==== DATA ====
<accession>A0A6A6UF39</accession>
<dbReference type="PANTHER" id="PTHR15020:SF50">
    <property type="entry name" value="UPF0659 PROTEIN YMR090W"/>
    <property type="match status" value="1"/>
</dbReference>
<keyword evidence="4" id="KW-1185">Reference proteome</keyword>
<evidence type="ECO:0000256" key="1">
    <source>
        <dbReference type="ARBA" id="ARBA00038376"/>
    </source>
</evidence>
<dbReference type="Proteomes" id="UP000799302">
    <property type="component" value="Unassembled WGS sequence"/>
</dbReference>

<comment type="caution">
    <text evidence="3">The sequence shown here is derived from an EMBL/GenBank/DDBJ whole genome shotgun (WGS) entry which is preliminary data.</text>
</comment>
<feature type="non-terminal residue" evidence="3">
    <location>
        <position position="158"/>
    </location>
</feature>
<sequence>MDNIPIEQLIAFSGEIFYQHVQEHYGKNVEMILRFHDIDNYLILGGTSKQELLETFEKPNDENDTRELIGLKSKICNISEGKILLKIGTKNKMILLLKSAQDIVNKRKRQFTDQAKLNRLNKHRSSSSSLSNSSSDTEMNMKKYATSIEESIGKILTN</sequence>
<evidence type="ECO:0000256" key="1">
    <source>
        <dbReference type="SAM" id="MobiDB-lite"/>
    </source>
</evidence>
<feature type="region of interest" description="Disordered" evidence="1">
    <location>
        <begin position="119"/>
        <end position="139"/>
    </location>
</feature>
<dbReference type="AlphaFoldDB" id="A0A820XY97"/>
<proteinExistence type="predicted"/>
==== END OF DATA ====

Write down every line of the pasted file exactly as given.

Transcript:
<accession>A0A6A6UF39</accession>
<dbReference type="PANTHER" id="PTHR15020:SF50">
    <property type="entry name" value="UPF0659 PROTEIN YMR090W"/>
    <property type="match status" value="1"/>
</dbReference>
<keyword evidence="4" id="KW-1185">Reference proteome</keyword>
<evidence type="ECO:0000256" key="1">
    <source>
        <dbReference type="ARBA" id="ARBA00038376"/>
    </source>
</evidence>
<dbReference type="Proteomes" id="UP000799302">
    <property type="component" value="Unassembled WGS sequence"/>
</dbReference>

<comment type="caution">
    <text evidence="3">The sequence shown here is derived from an EMBL/GenBank/DDBJ whole genome shotgun (WGS) entry which is preliminary data.</text>
</comment>
<feature type="non-terminal residue" evidence="3">
    <location>
        <position position="158"/>
    </location>
</feature>
<sequence>MDNIPIEQLIAFSGEIFYQHVQEHYGKNVEMILRFHDIDNYLILGGTSKQELLETFEKPNDENDTRELIGLKSKICNISEGKILLKIGTKNKMILLLKSAQDIVNKRKRQFTDQAKLNRLNKHRSSSSSLSNSSSDTEMNMKKYATSIEESIGKILTN</sequence>
<evidence type="ECO:0000256" key="1">
    <source>
        <dbReference type="SAM" id="MobiDB-lite"/>
    </source>
</evidence>
<feature type="region of interest" description="Disordered" evidence="1">
    <location>
        <begin position="119"/>
        <end position="139"/>
    </location>
</feature>
<dbReference type="AlphaFoldDB" id="A0A820XY97"/>
<proteinExistence type="predicted"/>